No grit, no pearl

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Several years ago, I took to writing the word “grit” on my wrist. Any time I was faced with a challenge, emotional or physical, I would take a Sharpie and give myself a visible reminder to hang tough.

Because that’s what grit is: courage in the face of anything. Strength of character. Steely-eyed endurance. Firmness of mind. An indomitable spirit. Pluck. I like these descriptions; they’re traits I’d like to embody, words of fortitude, resilience, and backbone. “Grit” was on my wrist when I climbed a host of Colorado mountains by myself, when I went into difficult meetings at work, and when I ran my first marathon earlier this year. Associating myself with the concept of grit, no matter how contrived, makes me feel strong and capable and — if I’m honest — like a badass. I like this version of grit.

But there’s a more literal, concrete definition: grit can simply refer to rough, loose particles of stone or sand. The other day, I was walking Foxy on a dirt trail in flip-flops, and felt the sharpness of dust and gravel slide in against my feet. Grit can be abrasive. Grit can be painful.

Anyone who has gone through major loss knows that there are moments in which survival feels impossible. Sharp sadness invades uninvited and rubs so raw it feels as if your heart cannot go on beating, that the open wound of gritty grief might actually kill you. This has been true for me in the aftermath of my recent unraveling. On the worst days, my heart has felt so exposed, so sore, that I have been tempted to react desperately and defensively. I’m ready to build a shield to protect myself from ever hurting this way again.

But then I remember, that is not how the pearl gets made.

Like our hearts, oysters are soft and tender, relying on their hard shells to keep them safe. But occasionally, a grain of sand will sneak in, and this coarse foreign object — this grit — can cause pain, rock against flesh. One might think that the oyster would react protectively, forming a leathery callous to protect itself, but it doesn’t. The oyster remains soft, yielding to the suffering, and slowly, over time, begins to wrap the grain of sand in translucent layers of beauty.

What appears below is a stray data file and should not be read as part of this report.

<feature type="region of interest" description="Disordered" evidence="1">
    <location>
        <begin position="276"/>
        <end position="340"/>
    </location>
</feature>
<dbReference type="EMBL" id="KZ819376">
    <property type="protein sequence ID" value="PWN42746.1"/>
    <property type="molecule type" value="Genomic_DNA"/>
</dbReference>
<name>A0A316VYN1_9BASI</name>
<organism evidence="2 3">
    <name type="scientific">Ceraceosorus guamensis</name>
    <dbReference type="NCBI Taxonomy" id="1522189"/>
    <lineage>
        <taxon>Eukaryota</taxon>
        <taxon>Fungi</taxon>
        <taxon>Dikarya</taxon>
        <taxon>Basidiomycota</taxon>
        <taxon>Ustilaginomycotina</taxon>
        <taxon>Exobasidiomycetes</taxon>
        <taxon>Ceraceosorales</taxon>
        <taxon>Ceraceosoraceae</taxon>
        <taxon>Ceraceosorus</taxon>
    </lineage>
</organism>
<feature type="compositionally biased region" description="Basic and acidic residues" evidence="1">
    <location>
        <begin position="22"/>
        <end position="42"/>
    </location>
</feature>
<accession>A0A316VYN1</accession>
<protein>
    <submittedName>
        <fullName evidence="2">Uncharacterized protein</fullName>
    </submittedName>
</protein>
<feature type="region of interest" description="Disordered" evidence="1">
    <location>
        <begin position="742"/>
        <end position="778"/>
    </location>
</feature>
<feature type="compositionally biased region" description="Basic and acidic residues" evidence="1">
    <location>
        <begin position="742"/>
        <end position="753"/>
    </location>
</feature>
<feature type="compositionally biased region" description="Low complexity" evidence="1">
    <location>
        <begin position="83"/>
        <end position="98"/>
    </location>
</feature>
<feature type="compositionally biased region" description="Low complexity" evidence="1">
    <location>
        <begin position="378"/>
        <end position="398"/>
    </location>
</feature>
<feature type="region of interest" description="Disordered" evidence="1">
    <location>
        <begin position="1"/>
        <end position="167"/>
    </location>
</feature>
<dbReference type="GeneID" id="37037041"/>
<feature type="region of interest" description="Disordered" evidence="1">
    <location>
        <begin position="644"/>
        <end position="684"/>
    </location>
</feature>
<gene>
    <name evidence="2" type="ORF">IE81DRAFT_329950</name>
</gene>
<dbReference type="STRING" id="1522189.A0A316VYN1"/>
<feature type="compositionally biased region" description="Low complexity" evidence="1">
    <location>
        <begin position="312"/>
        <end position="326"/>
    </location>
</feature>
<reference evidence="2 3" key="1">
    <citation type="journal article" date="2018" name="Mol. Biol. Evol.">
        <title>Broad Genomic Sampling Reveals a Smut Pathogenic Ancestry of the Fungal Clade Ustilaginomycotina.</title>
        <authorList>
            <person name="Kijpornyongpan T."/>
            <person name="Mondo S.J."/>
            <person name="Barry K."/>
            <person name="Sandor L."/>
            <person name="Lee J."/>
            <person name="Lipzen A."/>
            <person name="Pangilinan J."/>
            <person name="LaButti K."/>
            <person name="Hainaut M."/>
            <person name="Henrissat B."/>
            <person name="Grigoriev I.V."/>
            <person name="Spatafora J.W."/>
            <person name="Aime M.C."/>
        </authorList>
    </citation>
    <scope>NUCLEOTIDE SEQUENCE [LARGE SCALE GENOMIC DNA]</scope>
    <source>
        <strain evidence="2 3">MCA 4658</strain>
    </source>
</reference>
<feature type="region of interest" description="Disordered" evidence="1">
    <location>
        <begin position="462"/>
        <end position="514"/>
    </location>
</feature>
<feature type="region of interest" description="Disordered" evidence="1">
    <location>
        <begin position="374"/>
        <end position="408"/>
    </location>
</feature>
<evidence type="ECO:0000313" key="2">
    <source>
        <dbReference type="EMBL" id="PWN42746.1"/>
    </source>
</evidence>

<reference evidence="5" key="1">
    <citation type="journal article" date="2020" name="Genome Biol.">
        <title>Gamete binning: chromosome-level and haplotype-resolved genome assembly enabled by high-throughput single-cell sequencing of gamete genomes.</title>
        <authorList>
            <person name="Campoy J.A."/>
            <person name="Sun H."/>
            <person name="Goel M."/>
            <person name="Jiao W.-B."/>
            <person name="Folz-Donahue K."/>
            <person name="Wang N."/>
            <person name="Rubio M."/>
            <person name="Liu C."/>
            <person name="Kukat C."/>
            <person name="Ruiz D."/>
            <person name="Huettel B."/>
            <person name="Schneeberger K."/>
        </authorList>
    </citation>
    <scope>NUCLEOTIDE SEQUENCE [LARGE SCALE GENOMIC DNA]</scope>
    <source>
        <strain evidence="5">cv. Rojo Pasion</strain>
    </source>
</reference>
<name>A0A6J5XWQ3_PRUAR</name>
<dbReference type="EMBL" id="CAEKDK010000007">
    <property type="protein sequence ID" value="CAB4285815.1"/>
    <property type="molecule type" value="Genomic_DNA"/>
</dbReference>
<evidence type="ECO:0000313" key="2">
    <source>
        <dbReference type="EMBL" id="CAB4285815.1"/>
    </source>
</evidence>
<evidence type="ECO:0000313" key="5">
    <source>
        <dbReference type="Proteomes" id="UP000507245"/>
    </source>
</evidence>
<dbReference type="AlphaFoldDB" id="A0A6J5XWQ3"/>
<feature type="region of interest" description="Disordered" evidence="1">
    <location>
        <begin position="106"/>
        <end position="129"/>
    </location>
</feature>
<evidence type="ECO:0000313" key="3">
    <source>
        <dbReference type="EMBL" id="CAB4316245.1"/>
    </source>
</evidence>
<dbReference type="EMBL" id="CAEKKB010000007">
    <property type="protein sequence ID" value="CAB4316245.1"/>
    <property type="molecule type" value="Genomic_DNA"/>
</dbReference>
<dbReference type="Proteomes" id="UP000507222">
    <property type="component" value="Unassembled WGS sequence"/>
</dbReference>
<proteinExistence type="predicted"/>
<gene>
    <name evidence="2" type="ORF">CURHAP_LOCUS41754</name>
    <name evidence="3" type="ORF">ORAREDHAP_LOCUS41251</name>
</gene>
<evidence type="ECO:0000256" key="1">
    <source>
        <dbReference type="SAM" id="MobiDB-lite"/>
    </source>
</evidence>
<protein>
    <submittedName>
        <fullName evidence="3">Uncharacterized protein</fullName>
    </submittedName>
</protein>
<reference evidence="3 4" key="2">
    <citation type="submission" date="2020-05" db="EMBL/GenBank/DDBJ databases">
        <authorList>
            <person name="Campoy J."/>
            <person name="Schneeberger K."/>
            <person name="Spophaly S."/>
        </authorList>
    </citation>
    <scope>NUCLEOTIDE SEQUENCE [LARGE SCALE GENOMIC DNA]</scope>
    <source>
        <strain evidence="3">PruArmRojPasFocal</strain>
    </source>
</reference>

The pearl is the oyster’s response to the pain.

I wish it didn’t hurt so badly. I wish the pain could be erased. But as my friend Becky recently said to me, “God isn’t an eraser, he’s a redeemer.” There is no changing what has happened, no denial of what’s been done — but there is hope for redemption, for something beautiful and new. God brings beauty from ashes and pearls from dirt.

So I will keep my heart soft, giving myself over to the pain in the trust that it will be transformed. I will keep my back strong, summoning the courage and resolve to keep going. And I will keep my wrist inked — now permanently — with grit.



  1. Sandra on September 6, 2017 at 4:38 PM

    You and your writing are lovely.

  2. Greta Myers on September 6, 2017 at 7:09 PM

    Yes yes YES. Emphatically. Amazingly. I love the words and the concept and the truths and the ink. Once again, reading this makes me feel so proud of you.

  3. kimberly on September 6, 2017 at 8:39 PM

    i love that you said “my first marathon.” i have two tattoos and i love then. they are such good reminders for me in everything. people ask me if i regret them. no. i hope yours gives you life and good reminders of what is true about us.

  4. bp on September 7, 2017 at 2:16 PM

    Such tender and strong words, such purpose and passion.

  5. Katie Noah Gibson on September 12, 2017 at 2:44 PM

    I love this: so wise and true and also so hard. And yes to the grit. Yes to that courage in the face of anything. Thank you for sharing your story, friend.

  6. Em C. on September 21, 2017 at 7:37 AM

    Wish I had the words…but after reading your masterpieces, I am always left without adequate ones. So proud of you, Annie. So proud of your grit.

  7. Beth on September 27, 2017 at 10:14 PM

    You are bad ass, Annie.

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